11. The morning of the homicide-suicide, it is alleged that Brandon Norris was experiencing a mental health breakdown. Why was his gun not taken from him immediately if there were already concerns about his behavior, actions, and deteriorating mental health state. This is another example of how this tragedy could have been prevented had the Army intervened and sent him home. Again, he should have never been sent to Iraq on a deployment with Kamisha. The no contact order is impossible to enforce if both are in the same unit on the same base in Iraq. Kamisha clearly expressed fear of Brandon and wanted the no contact order enforced, they ignored it. Why? Did they need warm bodies in Iraq? Did Norris manipulate them? Did the chain of command not care about Kamisha’s safety?

12. Why was Brandon sent to Iraq instead of discharged? Why was he not held responsible for an illegal relationship with a subordinate? Why was his mental health and problematic behavior ignored? Why would the chain of command issue a no contact order that can’t be enforced when two service members are serving together in the same unit on the same base whether in the US or overseas? Had any of these things been addressed and investigated, it could have saved Kamisha’s life.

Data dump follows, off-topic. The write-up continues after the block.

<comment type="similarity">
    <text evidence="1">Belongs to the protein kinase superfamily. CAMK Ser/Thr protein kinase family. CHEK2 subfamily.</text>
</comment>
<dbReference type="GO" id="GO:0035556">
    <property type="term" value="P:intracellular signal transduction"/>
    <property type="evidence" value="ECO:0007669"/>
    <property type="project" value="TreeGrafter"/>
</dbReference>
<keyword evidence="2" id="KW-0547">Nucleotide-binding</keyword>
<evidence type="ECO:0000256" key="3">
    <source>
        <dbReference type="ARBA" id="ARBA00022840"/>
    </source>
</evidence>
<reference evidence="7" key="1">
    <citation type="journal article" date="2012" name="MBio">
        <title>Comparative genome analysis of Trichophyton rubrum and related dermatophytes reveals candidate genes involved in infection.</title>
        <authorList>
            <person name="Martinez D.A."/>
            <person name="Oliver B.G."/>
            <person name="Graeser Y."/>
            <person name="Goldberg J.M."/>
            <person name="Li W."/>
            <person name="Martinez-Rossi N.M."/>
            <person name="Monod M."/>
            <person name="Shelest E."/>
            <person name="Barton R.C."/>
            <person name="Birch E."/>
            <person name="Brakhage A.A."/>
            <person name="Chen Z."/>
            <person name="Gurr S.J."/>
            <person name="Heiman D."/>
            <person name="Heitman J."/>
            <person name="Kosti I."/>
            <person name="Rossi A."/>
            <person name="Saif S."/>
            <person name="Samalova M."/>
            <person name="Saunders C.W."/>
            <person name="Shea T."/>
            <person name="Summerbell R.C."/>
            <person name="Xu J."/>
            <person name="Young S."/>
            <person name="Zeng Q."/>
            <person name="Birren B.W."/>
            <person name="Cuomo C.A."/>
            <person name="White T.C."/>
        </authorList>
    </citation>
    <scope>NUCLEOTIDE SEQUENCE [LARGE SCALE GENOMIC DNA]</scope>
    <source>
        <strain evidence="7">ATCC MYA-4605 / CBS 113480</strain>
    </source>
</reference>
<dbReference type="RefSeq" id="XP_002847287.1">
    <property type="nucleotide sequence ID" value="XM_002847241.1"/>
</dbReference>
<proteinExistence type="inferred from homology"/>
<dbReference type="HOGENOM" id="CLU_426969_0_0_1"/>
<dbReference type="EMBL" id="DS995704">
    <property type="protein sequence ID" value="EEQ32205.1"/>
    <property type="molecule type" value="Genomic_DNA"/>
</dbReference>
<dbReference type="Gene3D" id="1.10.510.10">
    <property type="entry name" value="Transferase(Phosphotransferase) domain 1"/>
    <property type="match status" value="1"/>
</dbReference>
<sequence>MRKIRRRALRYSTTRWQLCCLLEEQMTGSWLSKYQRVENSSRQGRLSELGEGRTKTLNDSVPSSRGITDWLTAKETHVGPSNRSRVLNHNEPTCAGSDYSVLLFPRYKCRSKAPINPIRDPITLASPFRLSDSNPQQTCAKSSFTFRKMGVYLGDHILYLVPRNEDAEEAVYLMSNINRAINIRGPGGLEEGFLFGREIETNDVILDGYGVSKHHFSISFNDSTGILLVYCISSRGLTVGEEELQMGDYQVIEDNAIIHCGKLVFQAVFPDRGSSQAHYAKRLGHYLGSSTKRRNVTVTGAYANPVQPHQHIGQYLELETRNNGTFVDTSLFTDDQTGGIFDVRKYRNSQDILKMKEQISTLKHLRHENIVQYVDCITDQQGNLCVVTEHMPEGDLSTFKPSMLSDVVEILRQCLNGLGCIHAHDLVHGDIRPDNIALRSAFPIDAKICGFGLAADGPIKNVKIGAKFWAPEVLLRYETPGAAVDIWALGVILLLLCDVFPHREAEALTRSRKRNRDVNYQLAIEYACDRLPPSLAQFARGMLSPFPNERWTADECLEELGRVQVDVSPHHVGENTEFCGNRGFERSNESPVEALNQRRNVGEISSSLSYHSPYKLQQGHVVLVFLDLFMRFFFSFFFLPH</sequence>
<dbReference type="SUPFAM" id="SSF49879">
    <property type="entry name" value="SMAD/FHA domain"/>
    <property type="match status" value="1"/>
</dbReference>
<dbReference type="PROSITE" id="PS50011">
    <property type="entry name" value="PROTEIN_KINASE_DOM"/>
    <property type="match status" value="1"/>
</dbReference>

13. Was Brandon Norris taking any medication for his mental health issues? If so, what were the prescriptions and what are the side effects. It is alleged that Brandon was taking ambien to help with sleep in a war zone. If this is the case, what is the responsibility of the mental health professionals or other military doctors who prescribed this medication to him? What is the responsibility of the chain of command if they have knowledge of medications? Do the health professionals and chain of command discuss whether it is healthy for a service member to deploy while on said medications? Did the medications or the side effects of the medications contribute to a downward spiral? Did he abruptly stop taking the medications at any point? Why was his health and medication management not considered before he was sent to Iraq? This puts everyone in danger if the person is not taking medications as prescribed and/or not well.